## [1933-Roosevelt, 100] which paralyzes needed
## [1941-Roosevelt, 252] we proved that
##   [1961-Kennedy, 763] that stays the
##   [1961-Kennedy, 872] Together let us
##    [1981-Reagan, 691] of runaway living
##   [1981-Reagan, 1891] and prey upon
##   [1997-Clinton, 929] And they torment
##  [1997-Clinton, 1462] and destruction. Our
##    [2009-Obama, 1433] and slaughtering innocents,

Try substituting your own search terms, or working with your own corpus.

5. Create a document-feature matrix, using dfm. First, read the documentation using ?dfm to see the available options.

mydfm <- dfm(inaugCorpus, ignoredFeatures=stopwords("english"))
## Creating a dfm from a corpus ...
##    ... indexing 57 documents
##    ... tokenizing texts, found 134,142 total tokens
##    ... cleaning the tokens, 461 removed entirely
##    ... ignoring 174 feature types, discarding 69,005 total features (51.6%)
##    ... summing tokens by document
##    ... indexing 9,085 feature types
##    ... building sparse matrix
##    ... created a 57 x 9085 sparse dfm
##    ... complete. Elapsed time: 3.366 seconds.
dim(mydfm)
## [1]   57 9085
topfeatures(mydfm, 20)
##       will     people government         us        can       upon
##        871        564        561        476        470        371
##       must        may      great     states      shall      world
##        363        338        334        331        314        305
##    country      every     nation      peace        one        new
##        294        291        287        253        244        241
##      power     public
##        232        223

Experiment with different dfm options, such as stem=TRUE. The function trim() allows you to reduce the size of the dfm following its construction.

Grouping on a variable is an excellent feature of dfm(), in fact one of my favorites.
For instance, if you want to aggregate all speeches by presidential name, you can execute

mydfm <- dfm(inaugCorpus, groups="President")
## Creating a dfm from a corpus ...
##    ... grouping texts by variable: President
##    ... indexing 34 documents
##    ... tokenizing texts, found 134,142 total tokens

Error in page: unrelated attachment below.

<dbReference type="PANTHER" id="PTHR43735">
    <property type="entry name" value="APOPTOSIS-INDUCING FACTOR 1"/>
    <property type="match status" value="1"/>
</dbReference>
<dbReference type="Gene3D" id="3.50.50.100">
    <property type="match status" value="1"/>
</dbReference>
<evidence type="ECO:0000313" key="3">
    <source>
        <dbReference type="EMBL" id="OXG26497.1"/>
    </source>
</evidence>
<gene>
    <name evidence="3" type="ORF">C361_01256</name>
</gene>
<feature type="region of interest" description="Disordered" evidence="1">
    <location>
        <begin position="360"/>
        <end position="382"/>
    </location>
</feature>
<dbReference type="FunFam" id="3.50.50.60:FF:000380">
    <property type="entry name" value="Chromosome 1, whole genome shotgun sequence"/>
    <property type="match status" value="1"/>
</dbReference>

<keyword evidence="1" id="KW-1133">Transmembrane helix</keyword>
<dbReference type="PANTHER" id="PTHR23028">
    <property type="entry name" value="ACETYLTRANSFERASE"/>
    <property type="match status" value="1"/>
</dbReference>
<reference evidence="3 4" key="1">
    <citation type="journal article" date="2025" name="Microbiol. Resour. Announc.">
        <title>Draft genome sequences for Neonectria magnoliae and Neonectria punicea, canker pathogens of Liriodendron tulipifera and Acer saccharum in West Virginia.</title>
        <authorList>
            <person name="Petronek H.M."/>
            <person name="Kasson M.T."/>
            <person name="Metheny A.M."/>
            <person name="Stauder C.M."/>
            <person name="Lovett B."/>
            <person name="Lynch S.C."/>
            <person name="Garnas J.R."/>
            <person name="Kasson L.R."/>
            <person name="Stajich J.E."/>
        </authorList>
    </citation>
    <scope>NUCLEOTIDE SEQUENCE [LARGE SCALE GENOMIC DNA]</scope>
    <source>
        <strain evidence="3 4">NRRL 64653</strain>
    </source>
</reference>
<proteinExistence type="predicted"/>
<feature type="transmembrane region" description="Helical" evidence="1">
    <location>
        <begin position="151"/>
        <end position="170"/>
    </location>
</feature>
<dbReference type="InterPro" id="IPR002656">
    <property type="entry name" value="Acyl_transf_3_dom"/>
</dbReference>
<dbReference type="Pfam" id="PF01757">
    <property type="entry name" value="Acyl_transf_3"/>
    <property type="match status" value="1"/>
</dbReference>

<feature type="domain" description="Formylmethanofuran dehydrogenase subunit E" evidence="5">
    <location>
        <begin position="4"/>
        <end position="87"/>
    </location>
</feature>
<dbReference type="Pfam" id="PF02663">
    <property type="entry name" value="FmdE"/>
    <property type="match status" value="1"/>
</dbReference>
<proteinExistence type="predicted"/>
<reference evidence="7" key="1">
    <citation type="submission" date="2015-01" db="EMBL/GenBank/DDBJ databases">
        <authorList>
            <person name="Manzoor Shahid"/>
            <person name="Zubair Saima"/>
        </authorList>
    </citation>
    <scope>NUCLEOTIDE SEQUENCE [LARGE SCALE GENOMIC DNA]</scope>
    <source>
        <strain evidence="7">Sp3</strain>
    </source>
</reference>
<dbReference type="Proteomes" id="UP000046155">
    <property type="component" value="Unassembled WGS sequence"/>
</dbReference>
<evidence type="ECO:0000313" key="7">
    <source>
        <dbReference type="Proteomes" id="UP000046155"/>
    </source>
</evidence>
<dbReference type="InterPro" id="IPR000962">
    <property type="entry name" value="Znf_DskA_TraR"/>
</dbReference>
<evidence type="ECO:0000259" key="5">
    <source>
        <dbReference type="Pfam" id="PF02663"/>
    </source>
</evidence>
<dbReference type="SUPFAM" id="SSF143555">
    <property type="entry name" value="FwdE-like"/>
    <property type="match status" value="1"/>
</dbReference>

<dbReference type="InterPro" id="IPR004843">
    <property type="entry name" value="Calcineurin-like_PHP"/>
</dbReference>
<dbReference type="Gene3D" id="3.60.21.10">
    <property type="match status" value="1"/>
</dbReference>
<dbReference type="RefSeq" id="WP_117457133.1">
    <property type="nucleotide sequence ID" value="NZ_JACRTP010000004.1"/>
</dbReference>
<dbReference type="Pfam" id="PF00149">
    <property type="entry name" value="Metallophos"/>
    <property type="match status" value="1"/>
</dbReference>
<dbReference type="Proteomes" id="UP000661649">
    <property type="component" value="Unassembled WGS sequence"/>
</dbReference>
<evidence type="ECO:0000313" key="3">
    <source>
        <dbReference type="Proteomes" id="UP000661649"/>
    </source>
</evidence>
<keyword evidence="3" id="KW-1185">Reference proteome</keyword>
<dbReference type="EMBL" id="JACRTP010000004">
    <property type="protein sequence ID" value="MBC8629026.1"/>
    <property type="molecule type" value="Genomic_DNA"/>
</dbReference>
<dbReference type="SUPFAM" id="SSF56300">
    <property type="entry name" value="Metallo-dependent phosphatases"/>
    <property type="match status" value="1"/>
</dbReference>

##    ... cleaning the tokens, 461 removed entirely
##    ... summing tokens by document
##    ... indexing 9,208 feature types
##    ... building sparse matrix
##    ... created a 34 x 9208 sparse dfm
##    ... complete. Elapsed time: 1.246 seconds.
dim(mydfm)
## [1]   34 9208
docnames(mydfm)
##  [1] "Adams"      "Buchanan"   "Bush"       "Carter"     "Cleveland"
##  [6] "Clinton"    "Coolidge"   "Eisenhower" "Garfield"   "Grant"
## [11] "Harding"    "Harrison"   "Hayes"      "Hoover"     "Jackson"
## [16] "Jefferson"  "Johnson"    "Kennedy"    "Lincoln"    "Madison"
## [21] "McKinley"   "Monroe"     "Nixon"      "Obama"      "Pierce"
## [26] "Polk"       "Reagan"     "Roosevelt"  "Taft"       "Taylor"
## [31] "Truman"     "VanBuren"   "Washington" "Wilson"

Note that this groups Theodore and Franklin D. Roosevelt together – to separate them we would have needed to add a firstname variable using docvars() and grouped on that as well.

6. Explore the ability to subset a corpus.

There is a subset() method defined for a corpus, which works just like R’s normal subset() command. This provides an easy method to send specific documents to downstream functions, like dfm(), which will be useful workaround until I implement a full set of subsetting and indexing features for the dfm class object.

For instance if you want a wordcloud of just Obama’s two inagural addresses, you would need to subset the corpus first:

obamadfm <- dfm(subset(inaugCorpus, President=="Obama"), stopwords=TRUE)
## Creating a dfm from a corpus ...
##    ... indexing 2 documents
##    ... tokenizing texts, found 4,525 total tokens
##    ... cleaning the tokens, 43 removed entirely
##    ... summing tokens by document
##    ... indexing 1,333 feature types
##    ... building sparse matrix
##    ... created a 2 x 1333 sparse dfm
##    ... complete. Elapsed time: 0.05 seconds.
plot(obamadfm)

7. Preparing and pre-processing texts

1. “Cleaning”" texts